(iOS/PC/PS4/PS5/Switch/Xbox) I previously castigated games that want to be films and, by the standards I set in that write-up, SOUTH OF THE CIRCLE hits every note. Sure, you can navigate your character around, explore a bit from here and there, choose an emotional response to someone’s remark, but it’s first-and-foremost a linear experience to tell a single story, to imbue a specific sort of emotional hurt.
However, I did note that — if done correctly — those grievances could be forgiven, and SOUTH OF THE CIRCLE is one of those works.
SOUTH OF THE CIRCLE opens with a pilot (Floyd) and a British climatologist (Peter) in the cockpit of a plane that’s crashed in the middle of nowhere Antartica. Floyd is immobile, as one of his legs were crushed in the crash. Peter sets out to find help at one of the few neighboring research stations, following a pulsing beacon that pierces through the snow. As he goes from station to station, he intermittently recalls the events that brought him here: his initial struggles with his research, in finding a like-minded fellow scientist who helps inspire him with his work that is meant to help Britain which is in the midst of the Cold War, in falling in love with said fellow scientist, then faced with the dilemma that the school overseeing his research doesn’t want to give the fellow scientists co-credit for the research because she’s a woman.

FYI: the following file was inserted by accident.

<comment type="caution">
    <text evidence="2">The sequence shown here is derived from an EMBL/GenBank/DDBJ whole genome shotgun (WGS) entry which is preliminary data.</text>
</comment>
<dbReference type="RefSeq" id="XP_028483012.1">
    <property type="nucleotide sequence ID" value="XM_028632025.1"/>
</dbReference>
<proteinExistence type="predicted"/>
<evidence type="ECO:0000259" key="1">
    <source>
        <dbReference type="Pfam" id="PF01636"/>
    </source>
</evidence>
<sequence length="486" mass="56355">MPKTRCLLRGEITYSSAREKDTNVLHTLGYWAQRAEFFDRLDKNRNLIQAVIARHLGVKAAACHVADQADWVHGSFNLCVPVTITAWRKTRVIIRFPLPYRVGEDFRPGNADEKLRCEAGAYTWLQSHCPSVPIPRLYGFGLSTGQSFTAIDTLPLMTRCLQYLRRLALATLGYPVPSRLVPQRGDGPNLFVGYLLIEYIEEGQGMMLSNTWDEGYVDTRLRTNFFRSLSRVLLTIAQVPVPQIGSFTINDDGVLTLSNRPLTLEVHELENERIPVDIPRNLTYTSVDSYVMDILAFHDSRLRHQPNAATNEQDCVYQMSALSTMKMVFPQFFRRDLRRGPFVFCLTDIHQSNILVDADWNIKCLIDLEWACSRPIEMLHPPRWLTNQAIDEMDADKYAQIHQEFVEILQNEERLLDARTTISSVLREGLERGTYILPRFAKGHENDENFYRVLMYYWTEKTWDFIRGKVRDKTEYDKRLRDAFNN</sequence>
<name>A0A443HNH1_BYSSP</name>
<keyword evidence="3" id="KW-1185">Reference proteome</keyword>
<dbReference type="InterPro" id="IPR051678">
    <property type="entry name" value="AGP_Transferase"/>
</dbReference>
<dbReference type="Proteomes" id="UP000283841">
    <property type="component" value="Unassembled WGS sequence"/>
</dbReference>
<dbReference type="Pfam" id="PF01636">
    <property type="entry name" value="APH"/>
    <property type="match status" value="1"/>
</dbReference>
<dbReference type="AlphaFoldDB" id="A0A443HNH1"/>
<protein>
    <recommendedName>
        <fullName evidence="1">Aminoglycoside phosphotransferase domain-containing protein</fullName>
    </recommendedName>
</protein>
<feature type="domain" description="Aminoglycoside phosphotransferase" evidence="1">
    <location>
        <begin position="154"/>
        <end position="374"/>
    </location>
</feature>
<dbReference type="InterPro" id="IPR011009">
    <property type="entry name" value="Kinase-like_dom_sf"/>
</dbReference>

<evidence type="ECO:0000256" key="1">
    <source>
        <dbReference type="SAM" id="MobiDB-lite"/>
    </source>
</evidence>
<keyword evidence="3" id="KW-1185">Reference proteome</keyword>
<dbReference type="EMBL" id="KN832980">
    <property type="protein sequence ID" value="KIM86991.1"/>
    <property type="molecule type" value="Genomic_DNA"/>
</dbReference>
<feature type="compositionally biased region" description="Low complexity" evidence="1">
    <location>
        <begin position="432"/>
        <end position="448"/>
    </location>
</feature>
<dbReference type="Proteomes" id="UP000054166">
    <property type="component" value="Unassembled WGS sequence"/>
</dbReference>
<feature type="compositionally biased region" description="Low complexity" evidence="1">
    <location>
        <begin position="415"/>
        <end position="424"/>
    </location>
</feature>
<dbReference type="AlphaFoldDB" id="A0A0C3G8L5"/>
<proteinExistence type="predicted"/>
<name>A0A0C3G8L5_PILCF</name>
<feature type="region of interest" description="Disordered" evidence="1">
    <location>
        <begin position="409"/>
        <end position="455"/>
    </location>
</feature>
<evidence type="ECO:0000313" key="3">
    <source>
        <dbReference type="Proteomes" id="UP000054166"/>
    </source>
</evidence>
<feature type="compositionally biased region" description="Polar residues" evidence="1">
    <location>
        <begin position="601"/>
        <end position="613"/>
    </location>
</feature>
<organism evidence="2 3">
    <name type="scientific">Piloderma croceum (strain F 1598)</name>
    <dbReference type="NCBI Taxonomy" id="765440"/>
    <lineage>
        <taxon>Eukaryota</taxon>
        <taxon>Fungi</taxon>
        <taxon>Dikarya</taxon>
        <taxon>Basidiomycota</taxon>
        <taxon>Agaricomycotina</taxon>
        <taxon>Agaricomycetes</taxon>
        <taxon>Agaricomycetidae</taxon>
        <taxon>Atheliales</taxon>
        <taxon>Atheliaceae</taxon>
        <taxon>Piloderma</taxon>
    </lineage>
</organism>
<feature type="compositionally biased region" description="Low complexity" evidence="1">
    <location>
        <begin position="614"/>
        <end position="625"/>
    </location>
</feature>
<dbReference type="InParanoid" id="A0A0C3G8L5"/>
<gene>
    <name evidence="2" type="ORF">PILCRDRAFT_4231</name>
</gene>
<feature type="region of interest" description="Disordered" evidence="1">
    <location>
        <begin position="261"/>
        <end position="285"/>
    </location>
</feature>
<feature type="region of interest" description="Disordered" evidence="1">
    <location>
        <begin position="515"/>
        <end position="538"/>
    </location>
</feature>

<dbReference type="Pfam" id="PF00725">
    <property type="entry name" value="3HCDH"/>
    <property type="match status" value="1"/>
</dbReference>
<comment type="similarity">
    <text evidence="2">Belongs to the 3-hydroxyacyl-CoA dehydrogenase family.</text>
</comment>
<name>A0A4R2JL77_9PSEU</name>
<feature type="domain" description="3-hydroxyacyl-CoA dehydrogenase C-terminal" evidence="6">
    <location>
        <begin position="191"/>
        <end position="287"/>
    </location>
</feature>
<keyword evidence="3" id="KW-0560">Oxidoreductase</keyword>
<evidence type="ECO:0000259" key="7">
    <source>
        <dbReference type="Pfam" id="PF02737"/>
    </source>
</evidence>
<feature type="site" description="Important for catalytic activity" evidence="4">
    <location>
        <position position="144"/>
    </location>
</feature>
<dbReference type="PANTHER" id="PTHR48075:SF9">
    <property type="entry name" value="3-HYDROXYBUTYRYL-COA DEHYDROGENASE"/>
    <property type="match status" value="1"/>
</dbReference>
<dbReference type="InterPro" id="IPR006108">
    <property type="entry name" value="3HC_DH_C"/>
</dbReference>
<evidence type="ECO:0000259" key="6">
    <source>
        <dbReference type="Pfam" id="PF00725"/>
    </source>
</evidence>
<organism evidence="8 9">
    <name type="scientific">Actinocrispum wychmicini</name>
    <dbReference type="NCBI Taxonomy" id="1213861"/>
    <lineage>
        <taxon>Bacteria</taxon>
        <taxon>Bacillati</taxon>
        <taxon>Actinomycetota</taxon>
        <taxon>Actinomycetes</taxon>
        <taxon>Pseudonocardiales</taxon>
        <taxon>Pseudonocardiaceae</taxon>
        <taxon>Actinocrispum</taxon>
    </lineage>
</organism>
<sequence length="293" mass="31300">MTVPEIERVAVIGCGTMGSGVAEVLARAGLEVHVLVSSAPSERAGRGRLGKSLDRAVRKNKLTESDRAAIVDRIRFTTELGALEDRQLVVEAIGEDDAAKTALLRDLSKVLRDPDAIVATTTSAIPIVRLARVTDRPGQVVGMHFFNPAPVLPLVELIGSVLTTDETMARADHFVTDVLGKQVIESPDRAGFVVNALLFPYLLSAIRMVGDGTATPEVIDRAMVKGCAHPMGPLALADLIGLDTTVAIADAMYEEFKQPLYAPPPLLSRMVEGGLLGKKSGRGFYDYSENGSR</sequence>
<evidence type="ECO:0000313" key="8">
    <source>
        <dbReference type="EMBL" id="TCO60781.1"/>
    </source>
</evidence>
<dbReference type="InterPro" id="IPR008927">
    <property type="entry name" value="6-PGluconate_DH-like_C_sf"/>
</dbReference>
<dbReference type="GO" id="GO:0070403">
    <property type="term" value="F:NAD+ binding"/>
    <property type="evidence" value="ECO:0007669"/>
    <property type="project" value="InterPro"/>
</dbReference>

Notably, said partner is not onboard the crashed plane.
While SOUTH OF THE CIRCLE dabbles with thriller and espionage elements — Peter’s higher-ups are constantly fretting about the Soviet menace — it’s first and foremost about two people bonding over their scientific curiosity, how they inspire each other, how they trust each other, and how institutions can cause someone to betray a loved one.
It’s an extremely potent and effective tale, bolstered by the sparse but simplistically dazzling presentation. While the game consists of flat colors and simple shapes, it all comes together in a brilliantly evocative way. It’s a series of gorgeously austere set pieces that alone make it worth playing.
As previously noted, the game does feature some emotion-based interactivity. Occasionally, when Peter has to contribute to a conversation, you get an ‘emotion prompt’ that allegedly can affect how the game progresses. (I’ll note that they do often mirror the beacon that is clearly visible in the opening of the game.)
As I’ve only played it once, I can’t attest to the efficacy of that, but I do have a hard time imagining that the game significantly plays out much differently in the end, regardless of your emotional choices and that’s fine by me! It is telling the story it wants to tell. As with most stories, it’s not about the conclusion, but the journey.